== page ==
d'Arenberg X Saint Pierre

Sometimes stars align, and along comes an invitation to attend a wine dinner at a desirable restaurant with a desirable wine producer…
That happened to me last week, when a representative from SUTL asked if I would take up 1 final “media spot” at the d’Arenberg Wine Dinner at Saint Pierre. For me, that was a straight “yes”. I have drank d’Arenberg wines for a while now, and am a big fan of Chester Osborn‘s winemaking philosophy. Years ago, I watched season 2 of Masterchef Australia, and Chef Emmanuel Stroobant was a guest on one of the shows; after seeing his dishes, I have wanted to try his cooking, particularly at his well-acclaimed Saint Pierre. So, this is definitely a wine dinner I will make time for!
d'Arenberg @ Saint Pierre
The entire restaurant was reserved for the event, with Emmanuel Stroobant and his team preparing a delectable 6 courses meal (paired with 6 d’Arenberg wines) for the 50+ present. Representing d’Arenberg is Toby Porter (winemaker), who has been with d’Arenberg for 11 years. I was fortunate to be sitting opposite him. As we coursed through the menu, those around Toby got the opportunity to hear funny stories, particularly those relating to the more unorthodox (shall we say) names given to the wines by Chester.
Now, to the courses and paired wines:
Course 1:  Salade de Crabe
— d’Arenberg 2010 “The Money Spider” Roussanne
Lots happening on this dish – lovely king crab with melons, ginger syrup braised apples, and an interesting pine-nut oil dust. The wine saw some bottle age, which translated to the nose and palate. Lingering fruit and mellowed acid. I would have preferred to drink this younger. Still, interesting enough. Decent food-wine match.
Course 2:  Noix de Saint-Jacques 
— d’Arenberg 2011 “The Hermit Crab” Viognier Marsanne
Almond-crusted Hokkaido scallop, sitting in a Viognier emulsion, topped with a lin cracker, with peach skin, tarragon-pansy film, and beetroot paint. I like the scallop, very well cooked. Seeing a fellow seafood, The Hermit Carb came out to play. Though not that young anymore, it retains the freshness to accompany the dish. Flowers and citrus, and a zippy focus in this wine. Well-matched wine for this course.
Course 3:  Confit de Canard
— d’Arenberg NV “The Peppermint Paddock” Sparkling Red Chambourcin
This course was supposed to come in 5th, but Chef Emmanuel changed the sequence, and we understood why after tasting. Cubes of duck breast confit and foie gras terrine sit amid maraschino fluid gel, eggplant berries puree, with a descent of soft spice curry snow on parts of the plate. A really lovely looking dish (which I forgot to take a photo of!). I love The Peppermint Paddock, a slightly heavy yet fun sparkling red wine. A touch of Shiraz liqueur was used to dose this sparkler, and it shows up with some licorice notes. Perhaps not the best food-wine combo, as the duck outshone the wine. Enjoyed each in its own right.
Course 4:  Porc Iberique
— d’Arenberg 2010 “The Feral Fox” Pinot Noir
Iberico pork shoulder grilled on Japanese coal, with smoked bacon julienne, celeriac puree, and a lovely homemade strawberry vinegar. The pork was beautiful, the vinegar was brilliant with the pork and the wine. If The Feral Fox was not allowed to play with the duck, it was because the little piggy was a better playmate. From the cooler region of the Adelaide Hills, this Pinot is (to me) typical of the region. Red fruits with some dustiness, forest floor, and mushrooms. Nice balance of characters, although not very complex, but quite enjoyable. Dish of the night for me! And, very good food-wine pairing.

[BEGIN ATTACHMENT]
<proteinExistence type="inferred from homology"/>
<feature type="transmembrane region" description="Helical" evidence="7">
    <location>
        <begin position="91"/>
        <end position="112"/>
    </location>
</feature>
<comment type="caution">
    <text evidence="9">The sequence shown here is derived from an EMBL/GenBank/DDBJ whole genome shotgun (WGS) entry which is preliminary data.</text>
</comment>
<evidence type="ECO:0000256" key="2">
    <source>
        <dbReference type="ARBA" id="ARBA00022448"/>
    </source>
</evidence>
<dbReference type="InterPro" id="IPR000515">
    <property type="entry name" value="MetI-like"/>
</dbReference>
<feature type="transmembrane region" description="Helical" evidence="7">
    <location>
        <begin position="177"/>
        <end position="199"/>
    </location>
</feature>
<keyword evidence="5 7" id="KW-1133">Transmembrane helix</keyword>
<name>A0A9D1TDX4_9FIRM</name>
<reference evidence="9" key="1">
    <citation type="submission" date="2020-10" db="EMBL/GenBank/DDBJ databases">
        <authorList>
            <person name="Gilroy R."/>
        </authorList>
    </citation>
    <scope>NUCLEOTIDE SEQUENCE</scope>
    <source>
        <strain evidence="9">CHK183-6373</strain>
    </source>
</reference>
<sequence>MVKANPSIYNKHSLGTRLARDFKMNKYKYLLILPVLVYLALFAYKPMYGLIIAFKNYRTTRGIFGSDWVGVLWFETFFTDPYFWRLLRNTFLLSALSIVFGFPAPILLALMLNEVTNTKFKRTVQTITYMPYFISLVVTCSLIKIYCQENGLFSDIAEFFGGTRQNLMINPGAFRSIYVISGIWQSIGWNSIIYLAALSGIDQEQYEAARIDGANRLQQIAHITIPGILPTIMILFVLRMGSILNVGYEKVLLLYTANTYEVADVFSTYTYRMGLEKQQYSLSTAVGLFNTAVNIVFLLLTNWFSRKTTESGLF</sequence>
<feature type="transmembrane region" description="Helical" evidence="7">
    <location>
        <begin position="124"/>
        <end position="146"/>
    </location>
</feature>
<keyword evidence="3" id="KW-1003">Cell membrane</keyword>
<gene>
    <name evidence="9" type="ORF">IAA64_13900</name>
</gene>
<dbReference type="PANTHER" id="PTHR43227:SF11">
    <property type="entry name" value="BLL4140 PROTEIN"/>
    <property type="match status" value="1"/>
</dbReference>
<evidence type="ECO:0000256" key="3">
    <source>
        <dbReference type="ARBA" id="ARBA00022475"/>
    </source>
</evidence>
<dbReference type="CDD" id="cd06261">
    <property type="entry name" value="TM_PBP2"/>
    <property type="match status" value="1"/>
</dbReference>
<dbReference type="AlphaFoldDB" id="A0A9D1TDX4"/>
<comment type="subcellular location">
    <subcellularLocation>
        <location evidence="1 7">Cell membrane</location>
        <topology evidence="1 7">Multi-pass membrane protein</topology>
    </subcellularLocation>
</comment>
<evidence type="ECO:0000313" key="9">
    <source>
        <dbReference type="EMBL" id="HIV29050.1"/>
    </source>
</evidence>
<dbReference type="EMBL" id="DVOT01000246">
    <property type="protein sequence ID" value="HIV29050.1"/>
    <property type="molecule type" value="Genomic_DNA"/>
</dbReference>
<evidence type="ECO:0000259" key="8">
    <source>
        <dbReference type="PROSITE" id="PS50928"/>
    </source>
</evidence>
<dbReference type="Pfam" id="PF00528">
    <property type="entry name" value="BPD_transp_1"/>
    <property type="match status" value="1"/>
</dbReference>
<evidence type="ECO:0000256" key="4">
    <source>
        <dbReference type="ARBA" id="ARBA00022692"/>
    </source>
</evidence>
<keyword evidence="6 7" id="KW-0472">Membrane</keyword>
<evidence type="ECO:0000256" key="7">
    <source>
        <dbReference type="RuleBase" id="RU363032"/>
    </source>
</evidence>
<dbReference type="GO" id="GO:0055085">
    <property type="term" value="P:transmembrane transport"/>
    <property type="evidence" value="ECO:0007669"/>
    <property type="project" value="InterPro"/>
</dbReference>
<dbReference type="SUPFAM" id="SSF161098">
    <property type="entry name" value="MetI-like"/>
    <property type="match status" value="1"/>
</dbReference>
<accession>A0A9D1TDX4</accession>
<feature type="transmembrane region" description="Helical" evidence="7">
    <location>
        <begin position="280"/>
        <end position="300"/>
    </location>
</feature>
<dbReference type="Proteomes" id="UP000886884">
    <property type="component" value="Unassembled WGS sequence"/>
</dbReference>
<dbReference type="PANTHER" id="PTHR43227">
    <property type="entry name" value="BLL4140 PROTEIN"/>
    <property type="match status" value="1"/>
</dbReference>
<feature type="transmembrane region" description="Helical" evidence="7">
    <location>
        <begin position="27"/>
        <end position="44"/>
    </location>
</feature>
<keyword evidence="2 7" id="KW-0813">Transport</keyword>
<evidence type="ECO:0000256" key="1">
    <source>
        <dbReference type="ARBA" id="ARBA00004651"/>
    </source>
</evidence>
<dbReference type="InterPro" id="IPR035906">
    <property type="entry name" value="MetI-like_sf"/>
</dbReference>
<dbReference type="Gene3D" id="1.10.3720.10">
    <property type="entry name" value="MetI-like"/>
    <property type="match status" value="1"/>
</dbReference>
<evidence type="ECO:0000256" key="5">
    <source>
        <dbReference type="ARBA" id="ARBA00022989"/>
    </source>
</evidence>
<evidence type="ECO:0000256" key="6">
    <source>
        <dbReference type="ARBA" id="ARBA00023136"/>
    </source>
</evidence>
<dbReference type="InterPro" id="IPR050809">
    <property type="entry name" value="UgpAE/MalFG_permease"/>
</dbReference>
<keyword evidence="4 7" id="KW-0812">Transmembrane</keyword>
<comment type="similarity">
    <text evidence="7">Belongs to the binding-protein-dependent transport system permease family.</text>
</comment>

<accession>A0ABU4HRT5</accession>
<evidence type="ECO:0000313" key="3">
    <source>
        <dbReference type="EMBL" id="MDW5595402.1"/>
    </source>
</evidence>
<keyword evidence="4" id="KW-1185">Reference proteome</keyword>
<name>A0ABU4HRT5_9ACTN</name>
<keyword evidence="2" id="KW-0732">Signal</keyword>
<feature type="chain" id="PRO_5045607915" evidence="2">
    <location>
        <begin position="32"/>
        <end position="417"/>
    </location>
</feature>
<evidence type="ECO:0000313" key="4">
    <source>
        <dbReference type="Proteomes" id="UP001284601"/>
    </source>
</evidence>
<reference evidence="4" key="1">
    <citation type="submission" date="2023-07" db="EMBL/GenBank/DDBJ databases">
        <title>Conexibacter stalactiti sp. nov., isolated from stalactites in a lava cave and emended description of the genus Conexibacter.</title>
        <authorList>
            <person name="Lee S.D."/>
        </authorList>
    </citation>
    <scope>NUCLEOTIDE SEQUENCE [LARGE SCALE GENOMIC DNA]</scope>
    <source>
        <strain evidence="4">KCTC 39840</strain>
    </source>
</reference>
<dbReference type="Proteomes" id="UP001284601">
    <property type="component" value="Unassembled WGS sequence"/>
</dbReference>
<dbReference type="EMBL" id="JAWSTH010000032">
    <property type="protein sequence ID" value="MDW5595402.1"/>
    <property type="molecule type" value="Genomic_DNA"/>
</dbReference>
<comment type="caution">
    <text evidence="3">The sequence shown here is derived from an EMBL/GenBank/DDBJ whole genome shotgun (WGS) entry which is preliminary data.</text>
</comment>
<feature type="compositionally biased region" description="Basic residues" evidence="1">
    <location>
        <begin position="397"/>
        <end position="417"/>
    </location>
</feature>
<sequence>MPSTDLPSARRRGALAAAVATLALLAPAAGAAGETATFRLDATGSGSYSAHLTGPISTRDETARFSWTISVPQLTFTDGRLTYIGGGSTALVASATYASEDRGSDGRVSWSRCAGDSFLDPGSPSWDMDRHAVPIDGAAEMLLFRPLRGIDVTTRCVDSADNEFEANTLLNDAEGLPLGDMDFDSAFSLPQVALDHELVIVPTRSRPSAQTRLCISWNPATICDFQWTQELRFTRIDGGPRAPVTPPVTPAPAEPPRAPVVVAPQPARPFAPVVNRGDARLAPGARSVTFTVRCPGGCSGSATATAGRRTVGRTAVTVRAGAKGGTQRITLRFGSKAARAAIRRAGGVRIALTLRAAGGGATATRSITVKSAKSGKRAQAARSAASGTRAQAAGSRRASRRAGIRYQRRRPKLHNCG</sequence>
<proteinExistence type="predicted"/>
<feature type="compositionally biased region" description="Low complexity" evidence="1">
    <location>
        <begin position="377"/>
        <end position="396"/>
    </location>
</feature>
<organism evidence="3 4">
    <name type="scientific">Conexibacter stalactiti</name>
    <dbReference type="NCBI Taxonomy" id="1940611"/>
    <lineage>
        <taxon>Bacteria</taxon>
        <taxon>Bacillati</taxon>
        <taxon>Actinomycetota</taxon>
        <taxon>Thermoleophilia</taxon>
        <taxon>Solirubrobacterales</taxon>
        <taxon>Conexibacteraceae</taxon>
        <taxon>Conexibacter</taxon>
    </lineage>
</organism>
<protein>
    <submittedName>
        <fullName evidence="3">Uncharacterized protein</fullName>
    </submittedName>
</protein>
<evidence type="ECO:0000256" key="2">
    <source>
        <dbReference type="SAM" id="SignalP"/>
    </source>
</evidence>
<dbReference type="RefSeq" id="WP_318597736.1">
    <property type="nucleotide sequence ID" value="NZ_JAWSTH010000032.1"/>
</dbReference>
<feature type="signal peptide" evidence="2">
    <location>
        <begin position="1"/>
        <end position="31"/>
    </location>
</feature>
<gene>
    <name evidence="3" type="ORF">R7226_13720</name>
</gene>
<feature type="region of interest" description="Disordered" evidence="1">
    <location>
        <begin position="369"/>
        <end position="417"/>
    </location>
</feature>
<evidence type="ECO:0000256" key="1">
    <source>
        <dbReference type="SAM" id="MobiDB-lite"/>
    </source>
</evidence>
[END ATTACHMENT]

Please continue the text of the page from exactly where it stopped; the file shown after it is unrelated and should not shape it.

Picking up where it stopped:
Boeuf John Stone & Ananas

Course 5:  Boeuf John Stone
— d’Arenberg 2010 “The Dead Arm” Shiraz
Overnight-roasted John Stone sirloin prepared into thick ribbons, with truffled mashed ratte potato, wild mushrooms, charred pepper coulis, and a kosho dressing. Another brilliant dish, and it was gone almost too quickly. The beef was fantastic with the various other components of the dish supporting it very well. Wine-of-the-night The Dead Arm elegantly lifted up its body, packed with red and dark fruits, light pepper, and some scent reminiscent of a small goods shop. Beautifully poised and balanced, with a lingering finish. Both food and wine complemented each other very well. I wanted more of both!
Course 6:  Ananas 
— d’Arenberg 2010 “The Noble” Wrinkled Riesling (botrytis-affected)
Barley sugar confit pineapple rock, with star aniseed apple compression, lemon peel curd and white pepper meringue. Another beautiful and well presented dish. This dessert is subtle and refined, with its restrained sweetness being a key quality for me. The Noble was comparatively much sweeter. Lots of candied fruit and honey, with nice acid balancing it rather well. By themselves, very good dessert and dessert wine, but I think the difference in sweetness levels may be a little too noticeable.
Mystery wine revealed
Toby Porter, winemaker at d’Arenberg, with the mystery wine (now revealed).

Adding to the fun, Toby brought along a mystery wine, presented between courses 4 and 5. Dinner guests are invited to taste and guess which wine it was. The winner was to walk away with a magnum of the 2008 ‘Dead Arm’ Shiraz. The wine was later revealed to be the d’Arenberg 2010 “The Laughing Magpie” Shiraz Viognier. Sadly, I guessed wrong…
Of course, the big name of the line-up of wines is “The Dead Arm”, which showed very well on the night. I really like “The Hermit Crab” and “The Peppermint Paddock” too, and I can imagine drinking them with local cuisines, in our warm and humid climate.
It was a fun, convivial evening of really high quality food and beautiful wines. I have always enjoyed Australian wines, and d’Arenberg produces wines that are essentially Australian, with an elegant touch in their characters.
Many thanks to SUTL for this opportunity.

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